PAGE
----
Se(a) Crossings:
Time in the midst of the pressures of chaos

…a thesis essay on one graphic designer's effort to create ripples of change.
April 2005 • Michigan State University

by Mara Jevera Fulmer


Close your eyes for a moment and imagine yourself in a quiet place, a place where the only sounds you hear might be the lapping of waves, and the singing of birds, as a gentle breeze caresses your face. If the moment could last forever, you might think yourself in paradise. Imagine that, before you let your eyelids fall, you were staring up at the sky, a blanket of stars so heavy you could feel their weight. A coolness in the air kept you comfortable, chasing away the heat of the day. A glow on the horizon promised a new day. But for now, you were content to listen to the distant roar of the ocean as its tendrils reached your toes as only light trickles of warm salty water. Your day will come and work will be hard, but there is time enough for laughter, for friends, family, and reflection as you perform the tasks necessary to contribute to your family's survival. Whether you work in the city or live in the rural village, your ties to your extended family remain strong and consistent. Your efforts are part of a collective and you are duty-bound to your extended family to share what you earn or own. And when you can afford to buy from a grocery store, when not bartering or at the open market, your purchases might include a liter bottle of Palmolive bottled at the Colgate plant in town. You normally take the bus back home or share a taxi with a friend when available. Your children, if sick enough to stay home from school, are safe with aunties whose jobs are home-bound. For even if the many tasks you have to do are not complete, or if they are challenging beyond your abilities, there are others to step in to share the load, or a loaf of bread, along with a story or song to lift your spirits.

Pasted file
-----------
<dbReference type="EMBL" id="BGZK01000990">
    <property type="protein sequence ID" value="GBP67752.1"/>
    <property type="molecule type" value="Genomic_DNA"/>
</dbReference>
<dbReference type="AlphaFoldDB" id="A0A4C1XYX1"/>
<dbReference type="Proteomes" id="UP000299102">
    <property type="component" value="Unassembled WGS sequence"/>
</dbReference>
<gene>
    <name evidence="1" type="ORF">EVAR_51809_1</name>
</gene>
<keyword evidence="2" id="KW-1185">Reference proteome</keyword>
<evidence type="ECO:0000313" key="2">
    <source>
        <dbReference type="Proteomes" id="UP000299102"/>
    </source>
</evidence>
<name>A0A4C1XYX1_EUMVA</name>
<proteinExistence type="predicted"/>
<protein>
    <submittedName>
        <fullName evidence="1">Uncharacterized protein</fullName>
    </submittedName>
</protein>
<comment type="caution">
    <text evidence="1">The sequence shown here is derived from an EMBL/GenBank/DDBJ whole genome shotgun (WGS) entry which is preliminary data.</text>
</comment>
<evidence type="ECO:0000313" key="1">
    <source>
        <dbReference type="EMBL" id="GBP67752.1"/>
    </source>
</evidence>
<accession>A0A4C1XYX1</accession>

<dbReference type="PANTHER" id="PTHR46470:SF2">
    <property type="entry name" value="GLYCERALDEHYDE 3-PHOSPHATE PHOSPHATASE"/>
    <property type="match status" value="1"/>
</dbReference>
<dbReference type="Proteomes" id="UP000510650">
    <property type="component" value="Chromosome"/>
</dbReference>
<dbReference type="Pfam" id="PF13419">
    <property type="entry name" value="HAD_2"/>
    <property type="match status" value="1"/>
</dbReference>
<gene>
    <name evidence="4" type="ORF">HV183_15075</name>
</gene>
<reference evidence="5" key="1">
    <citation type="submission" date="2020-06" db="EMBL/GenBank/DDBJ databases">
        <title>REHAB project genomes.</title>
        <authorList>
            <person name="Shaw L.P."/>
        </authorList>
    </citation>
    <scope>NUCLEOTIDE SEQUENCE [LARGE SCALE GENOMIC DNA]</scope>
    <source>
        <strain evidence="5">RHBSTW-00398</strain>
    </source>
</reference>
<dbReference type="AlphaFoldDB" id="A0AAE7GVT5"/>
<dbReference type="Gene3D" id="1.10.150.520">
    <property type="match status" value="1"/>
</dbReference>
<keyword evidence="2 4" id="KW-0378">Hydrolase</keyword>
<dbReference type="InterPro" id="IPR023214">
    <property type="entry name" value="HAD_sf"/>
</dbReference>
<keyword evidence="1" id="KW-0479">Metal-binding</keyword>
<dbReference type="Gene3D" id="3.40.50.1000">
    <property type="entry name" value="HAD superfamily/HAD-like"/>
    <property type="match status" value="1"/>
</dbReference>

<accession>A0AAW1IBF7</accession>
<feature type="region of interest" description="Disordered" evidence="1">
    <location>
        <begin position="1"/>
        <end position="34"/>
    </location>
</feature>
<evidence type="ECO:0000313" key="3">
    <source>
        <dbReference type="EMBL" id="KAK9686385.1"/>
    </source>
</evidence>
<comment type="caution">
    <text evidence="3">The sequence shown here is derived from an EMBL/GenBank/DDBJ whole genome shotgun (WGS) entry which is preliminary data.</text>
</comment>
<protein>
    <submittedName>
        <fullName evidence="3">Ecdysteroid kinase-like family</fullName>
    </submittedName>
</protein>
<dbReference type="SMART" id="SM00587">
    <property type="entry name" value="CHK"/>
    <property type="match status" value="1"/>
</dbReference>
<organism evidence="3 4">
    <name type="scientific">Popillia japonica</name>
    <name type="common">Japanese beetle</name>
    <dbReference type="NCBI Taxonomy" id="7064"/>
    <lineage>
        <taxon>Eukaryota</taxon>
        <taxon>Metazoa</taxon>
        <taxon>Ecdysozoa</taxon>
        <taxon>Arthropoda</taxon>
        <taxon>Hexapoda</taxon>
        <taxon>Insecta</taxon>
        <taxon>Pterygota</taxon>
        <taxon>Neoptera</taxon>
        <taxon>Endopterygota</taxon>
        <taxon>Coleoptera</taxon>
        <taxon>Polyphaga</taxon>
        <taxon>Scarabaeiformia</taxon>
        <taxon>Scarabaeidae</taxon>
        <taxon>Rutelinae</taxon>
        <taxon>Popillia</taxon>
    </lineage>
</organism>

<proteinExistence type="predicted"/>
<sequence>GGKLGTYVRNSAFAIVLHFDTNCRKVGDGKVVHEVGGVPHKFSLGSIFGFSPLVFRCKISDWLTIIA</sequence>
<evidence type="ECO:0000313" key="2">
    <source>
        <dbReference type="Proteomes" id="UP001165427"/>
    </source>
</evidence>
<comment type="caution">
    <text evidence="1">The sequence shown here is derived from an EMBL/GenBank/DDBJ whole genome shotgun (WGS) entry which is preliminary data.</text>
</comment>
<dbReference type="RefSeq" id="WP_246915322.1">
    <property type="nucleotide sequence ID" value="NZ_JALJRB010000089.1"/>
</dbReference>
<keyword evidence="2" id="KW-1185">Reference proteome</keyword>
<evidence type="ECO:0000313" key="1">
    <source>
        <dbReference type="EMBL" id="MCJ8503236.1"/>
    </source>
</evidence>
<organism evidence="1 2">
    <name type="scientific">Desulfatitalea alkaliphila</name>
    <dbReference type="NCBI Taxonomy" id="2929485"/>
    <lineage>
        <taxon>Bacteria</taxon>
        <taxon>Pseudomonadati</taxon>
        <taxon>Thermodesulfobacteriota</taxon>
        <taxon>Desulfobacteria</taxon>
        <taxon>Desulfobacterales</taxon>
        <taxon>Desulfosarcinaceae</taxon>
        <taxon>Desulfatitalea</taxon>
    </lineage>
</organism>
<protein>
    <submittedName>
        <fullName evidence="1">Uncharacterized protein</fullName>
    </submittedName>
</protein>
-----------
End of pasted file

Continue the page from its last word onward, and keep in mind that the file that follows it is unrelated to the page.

Now imagine that you are forced to awaken from your reverie by the sounds of horns blaring, car tires screeching, the pre-dawn of a new day in the city where you live, where the sodium lights brighten the night sky, obliterating any sign of a celestial heaven. Your day passes by the tick-tock-tick-tock of a digital clock, while you remain in constant access through email and mobile telephony with co-workers, friends and family. Your car is an appendage without which you feel panic, as it is necessary to get to your work, to take the children here and there, to run the many errands that demand your money and time and energy. You do this work mostly alone, feeling the stress and pressure to earn more money to pay for the things that life in a hectic modern world demands. You talk to your parents who live in Florida or Arizona once a week at best and your siblings even less often. The grocery store offers two dozen different brands of shampoo in different variations and sizes, a choice so overwhelming that you depend upon advertising to tell you which one to buy for your suspected hair type. The television blares night and day, if not to inform then to keep you company late into the night as you take care of the pile of bills and paperwork necessary to keep up with the household expenses. For if you don't take care of it, you risk affecting such abstract concepts as your credit rating, or have your car repossessed or worse. If your child becomes ill, you must take time off from work (often without pay) for everyone else you know works, too, and there are no friends or family available to help pick up the load. Childcare becomes a crap shoot filled with fear over the risks to your children's safety.

These scenarios just begin to touch on some of the concepts that are addressed in the installation titled “"Se(a) Crossings: Time in the midst of the pressures of chaos". A play on the homophone See and Sea, the title toys with the idea that time changes depending upon where you are, who you are, and how you live. For most of us in the USA, finding “"time" is kept by the tick-tock of a watch, a test of strength under pressure, of finding order amidst chaos. For many people across the ocean, finding “"time"” is social, a frame of mind, something that is always there, if you choose to recognize it. In this installation, you would see it through your own cultural lens, bring your own cultural and experiential baggage through which you might interpret the images that are presented. It is by one's willingness to take the journey that we begin to create understanding. And this installation was designed to help promote the sense of a journey for those willing to take the first step into the “time” poem.